1121 — Natural History of Veterans Affairs Home-Based Primary Care
Lead/Presenter: Samuel Edwards,
COIN - Portland
All Authors: Edwards ST (Center to Improve Veteran Involvement in Care), Niederhausen M (Center to Improve Veteran Involvement in Care) O'Neill A (Center to Improve Veteran Involvement in Care) Salvi A (Center to Improve Veteran Involvement in Care) Laliberte A (Center to Improve Veteran Involvement in Care) Leng Q (Center to Improve Veteran Involvement in Care) Kinosian B (University of Pennsylvania)
Veterans Affairs (VA) home-based primary care (HBPC) provides comprehensive longitudinal primary care at home to patients with complex, chronic disabling disease, with an interdisciplinary team. While HBPC enrollment is associated with lower hospitalization rates and health care costs, a comprehensive examination of patient characteristics, length of HBPC enrollment and trajectories of care settings and outcomes over time is lacking.
We performed a descriptive quantitative study of patients newly enrolled in HBPC in fiscal year (FY) 2015. We extracted information on demographics, comorbidities, functional status, social supports from VA and Medicare data in FY2015 and examined length of HBPC enrollment, hospitalization, long term care use, hospice enrollment and mortality from FY2015-17. We present results using descriptive statistics, and present longitudinal outcomes across care settings using color coded heat maps and Sankey plots.
We identified 10,942 new HBPC enrollees in FY 2015, mean age was 77.7 years (standard deviation [SD] 11.4), and mean HCC score of 2.93 (SD 1.79). Most common diagnoses included diabetes (48.4%), depression/anxiety (44.3%), pulmonary disease (40.0%), and dementia (39.4%). 64% of patients required assistance with mobility or were bed disabled, and 53% had two or more deficits in activities of daily living (ADLs). 45.9% have caregiver limitations or no caregiver, 29.6% of patients lived alone and 24.5% resided in a socially deprived area. Mean time enrolled in HBPC was 221.8 days (SD 54.4). Comparing acute health care usage in the six months prior to HBPC enrollment to the six months after enrollment, any hospital use decreased from 40.8% to 24.9%, any ED use decreased from 24.6% to 17.9%, and nursing home use (including Community Living Centers) decreased from 34.5% to 11.0%. After enrollment, the proportion of patient time alive spent in a community-based setting (i.e., not in institutional care) was 86.0% (SD 22.0%). After 3 months, 21.6% of patients had been discharged to community settings and these early discharge patients were younger (mean age 75.8, SD 11.8), more medically complex (mean HCC 3.5, SD 2.1) and had more functional deficits (proportion with 2+ ADL deficiencies 55.7%) than the overall group. At six months after enrollment, 3.5% of new HBPC enrollees were in a nursing home, 10.2% had died, and among decedents, 60.2% had received hospice care.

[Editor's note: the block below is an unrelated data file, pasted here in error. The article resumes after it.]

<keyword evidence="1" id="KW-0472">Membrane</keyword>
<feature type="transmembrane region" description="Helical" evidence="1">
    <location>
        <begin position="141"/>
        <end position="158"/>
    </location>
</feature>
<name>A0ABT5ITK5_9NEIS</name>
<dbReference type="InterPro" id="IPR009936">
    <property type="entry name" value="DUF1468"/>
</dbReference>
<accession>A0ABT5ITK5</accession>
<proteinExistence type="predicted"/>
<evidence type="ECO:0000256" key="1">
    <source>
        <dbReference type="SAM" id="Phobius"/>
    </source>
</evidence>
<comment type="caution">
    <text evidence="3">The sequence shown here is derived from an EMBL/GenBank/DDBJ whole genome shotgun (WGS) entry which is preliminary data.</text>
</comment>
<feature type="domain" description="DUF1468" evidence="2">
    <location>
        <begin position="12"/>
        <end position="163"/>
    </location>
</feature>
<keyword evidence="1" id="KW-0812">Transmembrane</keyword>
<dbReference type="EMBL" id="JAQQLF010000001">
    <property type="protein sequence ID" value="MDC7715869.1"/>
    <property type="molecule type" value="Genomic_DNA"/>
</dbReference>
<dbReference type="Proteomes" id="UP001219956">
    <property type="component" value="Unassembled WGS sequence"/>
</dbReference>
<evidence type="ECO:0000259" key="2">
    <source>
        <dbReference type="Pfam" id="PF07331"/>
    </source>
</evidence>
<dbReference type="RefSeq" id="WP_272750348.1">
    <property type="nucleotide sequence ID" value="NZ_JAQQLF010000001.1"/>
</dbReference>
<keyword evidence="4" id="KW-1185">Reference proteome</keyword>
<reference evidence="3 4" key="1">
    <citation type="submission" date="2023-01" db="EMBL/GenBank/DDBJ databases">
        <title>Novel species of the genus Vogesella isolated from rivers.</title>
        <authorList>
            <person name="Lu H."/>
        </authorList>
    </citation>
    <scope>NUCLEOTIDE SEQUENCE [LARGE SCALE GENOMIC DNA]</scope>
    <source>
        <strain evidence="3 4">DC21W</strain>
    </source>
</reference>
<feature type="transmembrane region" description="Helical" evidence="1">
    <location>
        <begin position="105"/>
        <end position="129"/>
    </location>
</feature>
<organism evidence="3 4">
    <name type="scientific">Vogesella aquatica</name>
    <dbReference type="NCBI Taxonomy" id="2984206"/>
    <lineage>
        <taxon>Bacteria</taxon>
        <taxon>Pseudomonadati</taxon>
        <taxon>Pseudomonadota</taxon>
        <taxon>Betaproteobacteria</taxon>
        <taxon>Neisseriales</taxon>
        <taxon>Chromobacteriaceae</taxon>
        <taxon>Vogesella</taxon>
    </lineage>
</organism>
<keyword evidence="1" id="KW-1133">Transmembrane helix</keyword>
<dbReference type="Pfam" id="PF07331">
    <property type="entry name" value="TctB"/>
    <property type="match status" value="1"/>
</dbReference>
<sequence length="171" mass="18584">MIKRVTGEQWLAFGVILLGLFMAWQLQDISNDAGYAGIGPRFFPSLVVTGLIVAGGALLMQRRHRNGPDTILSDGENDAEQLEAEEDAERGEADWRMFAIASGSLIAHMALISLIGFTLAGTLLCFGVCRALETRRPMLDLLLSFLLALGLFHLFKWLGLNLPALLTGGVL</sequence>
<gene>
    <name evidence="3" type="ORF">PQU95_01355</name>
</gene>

HBPC patients are older, have a high prevalence of chronic disabling conditions, significant functional deficits, limited social supports, and often live in deprived settings. After enrollment, HBPC patients have reductions in acute care use, spend a large majority of time in non-institutional settings, and a most HBPC decedents receive hospice care. A substantial portion of new HBPC enrollees are discharged to community settings by 3 months, and these patients are more medically complex, likely demonstrating a â€œbest fitâ€ patient selection process where patient needs are matched to HBPC program capabilities over time.
A better understanding of how individual HBPC programs select patients for admission and discharge based on patientâ€™s evolving needs across complex care trajectories is needed.